One of the biggest recent shifts in corporate culture is the rise of remote working—otherwise known as telecommuting. “Clocking in” is now, for many, a figurative phrase, as technology enables more people to avoid the commute, and work from home instead. Research from IWG shows that 70% of people around the world work remotely at least once a week, with others predicting this practice will rival traditional offices by 2025.
This way of working has numerous benefits, such as greater productivity, reduced costs for both businesses and employees, and a better work-life balance. However, certain issues can still arise, from loneliness to a lack of accountability among employees. Luckily, these aren’t insurmountable and can be easily solved if you adapt as a business owner.
With telecommuters often spending their working days all alone, they are more likely to feel lonely than office workers. In fact, according to Buffer’s 2018 State of Remote Work report, it is the joint biggest struggle faced by remote workers, alongside a lack of communication. This can have a knock-on effect, leading to stress, depression and various physical health issues.
To counter loneliness, you should aim to reduce your business’s reliance on communication methods like email, instant messaging, and texting, all of which can create invisible walls owing to the lack of face-to-face interaction. Arrange regular conference calls using applications like FaceTime and Zoom, while encouraging staff to actually meet in person from time-to-time.
This is possible even if you don’t have a permanent physical office—why not get employees to convene in places like cafes or libraries, or even hire out professional spaces for more important meetings? Many companies also offer monthly memberships for professional business lounges located across the UK, free for your employees to use whenever they need. With dedicated collaboration and social spaces included, they are another way to counter the loneliness often experienced by remote workers.
Remote working can also put valuable business data at risk, particularly when employees use their own devices, networks, and cybersecurity methods instead of those set up by the company. In fact, statistics from Apricorn show that almost all (95%) UK organisations have experienced cybersecurity issues related to remote working. For instance, some individuals may use public Wi-Fi, which is much easier for hackers to target than a private network, while others simply don’t implement basic protective measures, such as using strong passwords. The Apricorn survey also found that almost one in five businesses don’t believe that their employees care about cybersecurity.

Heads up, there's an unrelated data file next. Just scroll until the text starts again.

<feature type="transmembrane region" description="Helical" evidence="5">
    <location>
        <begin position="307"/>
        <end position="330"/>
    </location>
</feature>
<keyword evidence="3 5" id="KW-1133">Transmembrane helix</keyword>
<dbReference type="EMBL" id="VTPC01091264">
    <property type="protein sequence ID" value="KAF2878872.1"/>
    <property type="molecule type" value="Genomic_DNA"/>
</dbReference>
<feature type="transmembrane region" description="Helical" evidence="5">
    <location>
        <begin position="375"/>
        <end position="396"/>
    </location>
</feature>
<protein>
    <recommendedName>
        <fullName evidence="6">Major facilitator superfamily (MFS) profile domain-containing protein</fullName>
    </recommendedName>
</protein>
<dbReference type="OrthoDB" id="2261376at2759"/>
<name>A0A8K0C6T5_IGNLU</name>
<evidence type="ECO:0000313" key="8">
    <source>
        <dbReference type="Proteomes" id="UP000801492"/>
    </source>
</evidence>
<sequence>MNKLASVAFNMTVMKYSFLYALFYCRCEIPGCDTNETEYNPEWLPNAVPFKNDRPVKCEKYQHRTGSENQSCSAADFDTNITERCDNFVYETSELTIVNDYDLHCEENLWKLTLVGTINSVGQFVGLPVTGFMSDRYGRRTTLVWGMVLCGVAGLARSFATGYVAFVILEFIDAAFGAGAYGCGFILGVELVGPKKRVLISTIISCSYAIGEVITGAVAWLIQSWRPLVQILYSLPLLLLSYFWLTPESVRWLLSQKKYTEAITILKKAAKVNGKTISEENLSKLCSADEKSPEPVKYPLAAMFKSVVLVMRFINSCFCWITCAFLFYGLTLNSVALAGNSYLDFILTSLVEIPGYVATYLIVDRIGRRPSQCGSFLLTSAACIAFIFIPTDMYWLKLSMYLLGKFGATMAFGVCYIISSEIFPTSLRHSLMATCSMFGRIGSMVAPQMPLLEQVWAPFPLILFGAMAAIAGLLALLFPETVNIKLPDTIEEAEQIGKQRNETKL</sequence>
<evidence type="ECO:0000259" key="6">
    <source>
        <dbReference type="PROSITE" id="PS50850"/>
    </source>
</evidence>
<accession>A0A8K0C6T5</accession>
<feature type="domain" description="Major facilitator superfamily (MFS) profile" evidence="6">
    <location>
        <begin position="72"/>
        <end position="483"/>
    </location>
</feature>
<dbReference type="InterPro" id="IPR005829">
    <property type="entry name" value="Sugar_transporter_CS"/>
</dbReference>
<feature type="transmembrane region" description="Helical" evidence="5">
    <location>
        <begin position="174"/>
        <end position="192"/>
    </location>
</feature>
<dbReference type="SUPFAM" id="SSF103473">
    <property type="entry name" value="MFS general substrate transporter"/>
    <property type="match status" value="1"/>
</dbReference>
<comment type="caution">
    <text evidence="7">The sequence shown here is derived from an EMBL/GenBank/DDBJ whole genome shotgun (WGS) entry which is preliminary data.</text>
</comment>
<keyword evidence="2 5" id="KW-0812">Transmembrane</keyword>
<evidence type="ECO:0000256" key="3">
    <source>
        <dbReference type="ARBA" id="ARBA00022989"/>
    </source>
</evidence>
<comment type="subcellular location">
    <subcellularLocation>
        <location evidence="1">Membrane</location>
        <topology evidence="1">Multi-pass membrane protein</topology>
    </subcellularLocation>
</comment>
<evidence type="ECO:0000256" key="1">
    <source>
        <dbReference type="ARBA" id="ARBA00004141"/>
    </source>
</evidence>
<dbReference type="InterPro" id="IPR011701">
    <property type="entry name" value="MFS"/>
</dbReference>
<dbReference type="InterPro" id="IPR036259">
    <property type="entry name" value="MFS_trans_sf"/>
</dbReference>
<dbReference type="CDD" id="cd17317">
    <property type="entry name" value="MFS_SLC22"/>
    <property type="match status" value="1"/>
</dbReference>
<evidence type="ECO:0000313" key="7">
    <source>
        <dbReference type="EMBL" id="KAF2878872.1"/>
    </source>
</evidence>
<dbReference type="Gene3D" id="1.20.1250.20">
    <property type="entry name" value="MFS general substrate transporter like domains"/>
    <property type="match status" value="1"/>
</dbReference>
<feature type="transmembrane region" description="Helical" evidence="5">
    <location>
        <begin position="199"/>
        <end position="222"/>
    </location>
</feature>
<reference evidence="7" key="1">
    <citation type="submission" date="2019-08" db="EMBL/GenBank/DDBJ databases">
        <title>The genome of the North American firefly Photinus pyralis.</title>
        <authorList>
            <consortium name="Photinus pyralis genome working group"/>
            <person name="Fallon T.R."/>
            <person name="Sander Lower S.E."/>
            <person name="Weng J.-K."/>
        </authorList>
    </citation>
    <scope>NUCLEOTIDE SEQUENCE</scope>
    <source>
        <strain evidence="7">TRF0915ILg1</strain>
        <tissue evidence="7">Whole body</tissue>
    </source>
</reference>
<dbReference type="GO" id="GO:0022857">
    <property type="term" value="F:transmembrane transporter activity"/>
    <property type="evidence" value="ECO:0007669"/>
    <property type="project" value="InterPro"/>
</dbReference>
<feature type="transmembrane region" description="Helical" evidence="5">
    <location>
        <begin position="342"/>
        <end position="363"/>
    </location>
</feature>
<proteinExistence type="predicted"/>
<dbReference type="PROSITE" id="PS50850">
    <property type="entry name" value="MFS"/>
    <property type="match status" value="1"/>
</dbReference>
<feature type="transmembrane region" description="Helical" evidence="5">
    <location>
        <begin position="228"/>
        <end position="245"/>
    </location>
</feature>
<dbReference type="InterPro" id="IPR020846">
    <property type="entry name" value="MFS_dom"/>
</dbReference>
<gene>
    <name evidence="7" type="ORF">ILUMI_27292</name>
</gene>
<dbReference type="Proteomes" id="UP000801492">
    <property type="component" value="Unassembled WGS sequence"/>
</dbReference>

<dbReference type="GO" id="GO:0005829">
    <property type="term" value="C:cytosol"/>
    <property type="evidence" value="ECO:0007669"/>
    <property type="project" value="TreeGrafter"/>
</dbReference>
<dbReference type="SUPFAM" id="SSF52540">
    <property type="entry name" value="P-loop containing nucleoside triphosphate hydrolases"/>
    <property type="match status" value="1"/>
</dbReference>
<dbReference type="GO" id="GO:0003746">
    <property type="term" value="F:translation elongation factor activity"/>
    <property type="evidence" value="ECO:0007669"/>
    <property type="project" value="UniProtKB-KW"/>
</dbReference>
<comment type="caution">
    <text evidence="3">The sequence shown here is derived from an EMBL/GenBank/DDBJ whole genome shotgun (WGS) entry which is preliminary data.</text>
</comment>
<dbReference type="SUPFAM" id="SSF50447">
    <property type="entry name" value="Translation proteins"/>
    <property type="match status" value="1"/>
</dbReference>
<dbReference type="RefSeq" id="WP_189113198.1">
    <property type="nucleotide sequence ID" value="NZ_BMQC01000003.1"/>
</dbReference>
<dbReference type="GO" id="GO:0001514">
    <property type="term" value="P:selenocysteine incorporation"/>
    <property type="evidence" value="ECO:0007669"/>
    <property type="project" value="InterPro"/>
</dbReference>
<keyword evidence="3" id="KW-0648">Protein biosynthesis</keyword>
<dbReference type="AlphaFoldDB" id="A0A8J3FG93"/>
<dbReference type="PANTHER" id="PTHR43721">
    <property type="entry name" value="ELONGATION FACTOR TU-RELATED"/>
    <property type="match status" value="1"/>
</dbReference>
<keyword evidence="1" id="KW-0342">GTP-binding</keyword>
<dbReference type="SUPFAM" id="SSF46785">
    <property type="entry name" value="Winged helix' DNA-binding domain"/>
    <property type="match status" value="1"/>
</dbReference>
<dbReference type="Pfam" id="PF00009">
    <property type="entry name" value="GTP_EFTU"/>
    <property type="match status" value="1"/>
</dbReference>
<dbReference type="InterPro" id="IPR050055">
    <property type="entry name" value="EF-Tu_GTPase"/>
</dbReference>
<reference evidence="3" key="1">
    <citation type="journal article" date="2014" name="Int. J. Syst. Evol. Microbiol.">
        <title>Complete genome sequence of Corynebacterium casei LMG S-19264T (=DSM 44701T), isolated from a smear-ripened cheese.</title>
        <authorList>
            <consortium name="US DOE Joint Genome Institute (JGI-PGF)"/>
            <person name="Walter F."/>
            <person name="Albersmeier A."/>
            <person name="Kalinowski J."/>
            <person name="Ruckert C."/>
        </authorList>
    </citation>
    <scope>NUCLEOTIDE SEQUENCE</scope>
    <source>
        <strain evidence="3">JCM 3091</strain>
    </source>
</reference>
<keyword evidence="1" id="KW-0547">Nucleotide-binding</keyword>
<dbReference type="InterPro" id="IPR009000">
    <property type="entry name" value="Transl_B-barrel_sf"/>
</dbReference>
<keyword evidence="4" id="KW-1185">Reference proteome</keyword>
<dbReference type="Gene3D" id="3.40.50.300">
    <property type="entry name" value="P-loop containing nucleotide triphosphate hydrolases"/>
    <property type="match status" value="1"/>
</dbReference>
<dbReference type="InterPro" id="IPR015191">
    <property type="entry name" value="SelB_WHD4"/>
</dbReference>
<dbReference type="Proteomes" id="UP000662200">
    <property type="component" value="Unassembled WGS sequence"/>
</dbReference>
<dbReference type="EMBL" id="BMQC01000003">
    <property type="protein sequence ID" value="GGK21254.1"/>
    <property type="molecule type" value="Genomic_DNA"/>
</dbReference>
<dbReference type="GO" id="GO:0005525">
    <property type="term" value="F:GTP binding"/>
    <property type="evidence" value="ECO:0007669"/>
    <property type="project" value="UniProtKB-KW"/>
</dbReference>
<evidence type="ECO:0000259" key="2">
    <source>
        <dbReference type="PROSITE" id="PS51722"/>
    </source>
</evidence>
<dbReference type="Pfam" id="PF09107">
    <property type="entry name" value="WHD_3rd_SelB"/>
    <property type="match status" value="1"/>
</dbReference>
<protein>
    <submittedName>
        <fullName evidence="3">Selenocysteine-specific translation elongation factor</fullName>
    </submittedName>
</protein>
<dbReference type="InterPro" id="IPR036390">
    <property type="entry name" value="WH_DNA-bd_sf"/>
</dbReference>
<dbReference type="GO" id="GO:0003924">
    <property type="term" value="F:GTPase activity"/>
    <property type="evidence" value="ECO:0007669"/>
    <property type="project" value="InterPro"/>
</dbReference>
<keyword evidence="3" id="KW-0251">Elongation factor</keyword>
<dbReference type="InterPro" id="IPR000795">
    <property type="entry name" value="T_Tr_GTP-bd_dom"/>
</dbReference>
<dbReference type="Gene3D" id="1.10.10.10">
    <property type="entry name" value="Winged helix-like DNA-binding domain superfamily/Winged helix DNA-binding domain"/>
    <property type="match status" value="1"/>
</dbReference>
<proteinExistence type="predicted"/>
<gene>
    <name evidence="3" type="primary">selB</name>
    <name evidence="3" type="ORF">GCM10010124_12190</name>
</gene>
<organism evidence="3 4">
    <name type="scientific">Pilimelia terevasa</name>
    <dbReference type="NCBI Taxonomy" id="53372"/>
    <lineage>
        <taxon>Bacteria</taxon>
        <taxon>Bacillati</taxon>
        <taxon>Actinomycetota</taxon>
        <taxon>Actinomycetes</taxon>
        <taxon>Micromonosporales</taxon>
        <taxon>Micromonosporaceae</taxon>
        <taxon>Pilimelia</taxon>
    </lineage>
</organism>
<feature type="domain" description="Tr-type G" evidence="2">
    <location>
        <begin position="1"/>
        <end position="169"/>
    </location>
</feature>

However, there are certain steps businesses can take to ensure telecommuters keep company data safe. The first port of call is to establish—or update—the company’s acceptable use policy. This should outline what the employees’ responsibilities are when accessing company data on personal devices, and how exactly they can protect it. Effective strategies include prohibiting the use of public Wi-Fi, restricting exactly what they can access on personal devices, and utilising multi-factor authentication. This is where two or more forms of proof—like a password, a pin and biometrics—are required to access company resources. You should also invest in mobile security software that detects and prevents threats like malware, phishing, and crypto-jacking, remote wipe technology to let you remotely delete valuable information if a device is compromised, and device encryption to prevent unauthorised individuals from accessing company data.
Lack of accountability and transparency
It is much harder to create an accountable and transparent company culture when employees don’t work in the same office. You’re unable to physically see if they’re actually working, or visit their desk to gain their attention, which can leave you in the dark as to exactly how employees are spending their time. Conversely, the desire among remote workers to be visible and prove they’re being productive can actually cause them to overwork, causing unnecessary stress. How exactly do you create an accountable and transparent culture without resorting to micromanagement?
A simple technique is to ask employees for regular deliverables, such as a written summary of their day’s work, or screenshots of their progress on a project. A project management system is another great way to create accountability, as this lets you assign specific tasks to individuals and monitor how they’re doing. This also gives the whole team an overview of what everybody else is working on at any given time, thus helping to create transparency. Another useful approach is to get employees to use time tracking software that shows you precisely how their hours are being spent. This makes workers accountable and prevents them from feeling obliged to do more than they need to, by providing concrete evidence of the work they’re putting in.